Monday, September 7, 2009

Enough with the jump cuts already

I was fortunate in that I learned to edit from a CBS producer. The very first lesson he taught me was the rule about jump cuts. They were absolutely forbidden, and this illustrated the importance of getting good cutaways. Back in the day the only other way to avoid a jump cut was to throw in a dissolve, and that took an act of congress from the production department.

In all my years as a reporter, I'm proud to say that I did not have a single jump cut in any of my stories.

Of late I've noted that many resume tapes routinely contain packages with jump cuts. Since so many of you edit on non-linear systems, this is easily avoidable with a dissolve, but it dawned on me that many of you probably don't even know the true definition of a jump cut.

So here goes: A jump cut is something that cannot break the laws of time and space.

Confused? Here's an example:

First shot: A politician giving a speech at a podium. Next shot: Same politician sitting at his desk.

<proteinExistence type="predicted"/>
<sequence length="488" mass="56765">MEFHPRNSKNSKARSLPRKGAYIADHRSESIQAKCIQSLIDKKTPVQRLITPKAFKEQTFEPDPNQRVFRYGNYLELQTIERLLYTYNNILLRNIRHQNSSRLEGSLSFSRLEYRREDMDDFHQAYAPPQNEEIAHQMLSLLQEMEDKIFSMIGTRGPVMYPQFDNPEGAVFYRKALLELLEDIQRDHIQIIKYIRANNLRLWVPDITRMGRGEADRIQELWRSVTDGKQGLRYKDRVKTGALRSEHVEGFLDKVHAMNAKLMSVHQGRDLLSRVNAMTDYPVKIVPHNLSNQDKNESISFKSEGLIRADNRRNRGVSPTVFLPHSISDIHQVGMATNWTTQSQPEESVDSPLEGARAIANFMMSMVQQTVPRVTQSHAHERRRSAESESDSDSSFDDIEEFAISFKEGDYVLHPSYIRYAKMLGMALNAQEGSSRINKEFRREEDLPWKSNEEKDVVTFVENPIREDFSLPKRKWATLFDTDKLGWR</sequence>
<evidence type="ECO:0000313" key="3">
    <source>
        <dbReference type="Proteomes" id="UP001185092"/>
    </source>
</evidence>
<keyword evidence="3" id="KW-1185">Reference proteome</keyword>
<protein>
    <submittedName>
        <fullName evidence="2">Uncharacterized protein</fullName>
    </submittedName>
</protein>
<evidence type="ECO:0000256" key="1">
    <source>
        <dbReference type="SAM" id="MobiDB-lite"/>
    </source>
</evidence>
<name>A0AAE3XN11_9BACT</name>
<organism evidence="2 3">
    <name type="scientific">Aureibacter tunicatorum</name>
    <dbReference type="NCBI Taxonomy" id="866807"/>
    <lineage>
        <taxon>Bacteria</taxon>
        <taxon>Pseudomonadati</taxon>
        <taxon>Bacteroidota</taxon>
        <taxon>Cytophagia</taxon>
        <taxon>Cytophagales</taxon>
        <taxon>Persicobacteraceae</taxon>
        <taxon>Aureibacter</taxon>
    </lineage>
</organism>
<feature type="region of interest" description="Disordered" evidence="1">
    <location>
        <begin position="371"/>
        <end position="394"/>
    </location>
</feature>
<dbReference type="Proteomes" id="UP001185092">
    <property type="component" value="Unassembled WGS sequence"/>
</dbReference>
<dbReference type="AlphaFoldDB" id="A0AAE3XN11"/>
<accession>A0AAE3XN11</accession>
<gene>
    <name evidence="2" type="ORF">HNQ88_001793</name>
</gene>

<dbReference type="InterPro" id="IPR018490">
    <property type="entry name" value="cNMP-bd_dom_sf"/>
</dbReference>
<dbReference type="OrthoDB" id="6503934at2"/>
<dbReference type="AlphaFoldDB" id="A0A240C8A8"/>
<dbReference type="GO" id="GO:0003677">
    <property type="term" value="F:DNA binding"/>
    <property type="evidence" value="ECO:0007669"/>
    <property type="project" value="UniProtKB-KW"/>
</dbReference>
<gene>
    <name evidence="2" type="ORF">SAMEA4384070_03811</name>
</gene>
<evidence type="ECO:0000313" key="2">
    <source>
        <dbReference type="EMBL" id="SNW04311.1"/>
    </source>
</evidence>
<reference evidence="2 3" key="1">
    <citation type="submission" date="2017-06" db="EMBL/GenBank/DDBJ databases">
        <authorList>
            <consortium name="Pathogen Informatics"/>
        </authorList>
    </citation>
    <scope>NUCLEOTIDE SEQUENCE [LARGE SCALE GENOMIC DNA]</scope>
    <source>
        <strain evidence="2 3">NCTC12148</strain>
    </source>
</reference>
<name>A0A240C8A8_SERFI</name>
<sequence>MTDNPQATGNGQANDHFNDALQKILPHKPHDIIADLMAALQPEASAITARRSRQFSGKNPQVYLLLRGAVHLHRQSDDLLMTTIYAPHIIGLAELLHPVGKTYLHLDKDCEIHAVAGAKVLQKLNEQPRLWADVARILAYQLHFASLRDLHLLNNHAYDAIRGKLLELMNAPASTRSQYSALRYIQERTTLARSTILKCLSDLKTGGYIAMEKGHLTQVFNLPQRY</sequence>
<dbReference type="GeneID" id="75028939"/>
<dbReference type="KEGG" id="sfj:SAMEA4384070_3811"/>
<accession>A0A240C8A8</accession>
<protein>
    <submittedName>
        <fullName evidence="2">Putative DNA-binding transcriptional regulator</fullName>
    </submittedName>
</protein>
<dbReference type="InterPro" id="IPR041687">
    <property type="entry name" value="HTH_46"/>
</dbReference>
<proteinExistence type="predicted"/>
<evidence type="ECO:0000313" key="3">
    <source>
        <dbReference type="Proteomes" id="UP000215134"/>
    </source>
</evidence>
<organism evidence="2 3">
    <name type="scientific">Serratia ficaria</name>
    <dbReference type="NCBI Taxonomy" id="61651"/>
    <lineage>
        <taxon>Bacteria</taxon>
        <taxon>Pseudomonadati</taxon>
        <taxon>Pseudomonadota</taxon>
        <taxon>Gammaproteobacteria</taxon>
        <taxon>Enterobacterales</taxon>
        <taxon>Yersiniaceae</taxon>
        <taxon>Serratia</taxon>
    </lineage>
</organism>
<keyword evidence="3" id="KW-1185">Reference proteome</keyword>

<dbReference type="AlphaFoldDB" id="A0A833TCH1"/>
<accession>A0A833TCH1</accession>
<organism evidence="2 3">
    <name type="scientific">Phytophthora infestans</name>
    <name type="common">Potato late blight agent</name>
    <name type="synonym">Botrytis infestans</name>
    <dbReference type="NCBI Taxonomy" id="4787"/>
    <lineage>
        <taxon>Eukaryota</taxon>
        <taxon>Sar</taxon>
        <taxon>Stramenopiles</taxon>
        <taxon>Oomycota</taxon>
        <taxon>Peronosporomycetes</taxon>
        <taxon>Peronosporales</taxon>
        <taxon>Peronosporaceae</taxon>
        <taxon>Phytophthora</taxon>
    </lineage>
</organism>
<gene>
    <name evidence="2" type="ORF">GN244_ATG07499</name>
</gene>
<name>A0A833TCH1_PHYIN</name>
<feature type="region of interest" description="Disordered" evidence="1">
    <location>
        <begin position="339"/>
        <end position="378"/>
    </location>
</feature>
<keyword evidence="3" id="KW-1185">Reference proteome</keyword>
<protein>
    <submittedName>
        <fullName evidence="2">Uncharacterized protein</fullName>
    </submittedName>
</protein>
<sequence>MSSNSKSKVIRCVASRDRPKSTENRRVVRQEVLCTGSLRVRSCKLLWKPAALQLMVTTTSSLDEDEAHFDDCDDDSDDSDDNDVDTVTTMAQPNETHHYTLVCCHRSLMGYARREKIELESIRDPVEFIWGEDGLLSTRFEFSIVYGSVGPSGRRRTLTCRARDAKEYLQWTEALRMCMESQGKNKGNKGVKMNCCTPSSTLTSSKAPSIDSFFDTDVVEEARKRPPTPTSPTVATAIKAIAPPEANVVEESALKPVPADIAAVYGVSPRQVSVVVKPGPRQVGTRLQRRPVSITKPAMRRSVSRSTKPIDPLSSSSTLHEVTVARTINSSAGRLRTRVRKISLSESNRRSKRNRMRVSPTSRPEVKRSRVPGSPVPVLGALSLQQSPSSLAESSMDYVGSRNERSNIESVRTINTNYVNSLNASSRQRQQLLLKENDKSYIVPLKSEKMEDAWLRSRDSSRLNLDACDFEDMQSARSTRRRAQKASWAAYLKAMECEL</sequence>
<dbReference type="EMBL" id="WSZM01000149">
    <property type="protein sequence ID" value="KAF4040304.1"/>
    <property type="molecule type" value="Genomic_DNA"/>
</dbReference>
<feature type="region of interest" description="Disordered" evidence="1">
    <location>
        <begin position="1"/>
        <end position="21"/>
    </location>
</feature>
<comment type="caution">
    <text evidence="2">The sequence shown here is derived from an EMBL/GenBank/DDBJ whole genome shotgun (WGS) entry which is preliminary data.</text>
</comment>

That's a big time jump cut. In effect, the politician has "jumped" from the podium to the desk, which, unless he has a Star Trek transporter, is physically impossible.

Another more subtle example:

First shot: Politician at his desk, talking on the phone. Second shot: Sound bite of politician, still at his desk, phone on cradle, talking to reporter.

In this case the politician hasn't jumped, but his hands have and the phone has "jumped" from his hand to the cradle.

Two easy ways to avoid this are the use of cutaways, and a dissolve. A dissolve implies a change in time, which is what we see in both examples. If you're editing tape-to-tape, you'd better have some cutaways. Non-linear, throw in a one second dissolve.

The reason to avoid jump cuts is that they simply look awkward. On the other side of the coin are wonderful sequences built by a photog in which every shot matches perfectly. In the second example we might go from the politician on the phone, to a tight shot of his hand holding the phone, to the phone cradle as the hand hangs up the phone and then leaves the shot, to the sound bite. Takes time, but worth the effort.

If you're still not clear about jump cuts, talk to a veteran reporter or any photog. While you make think they're commonplace, trust me, people who have been in the business (and do the hiring) appreciate the subtleties we see in packages. Following the old-school rules shows that you have attention to detail, and can also take the time to do things right.

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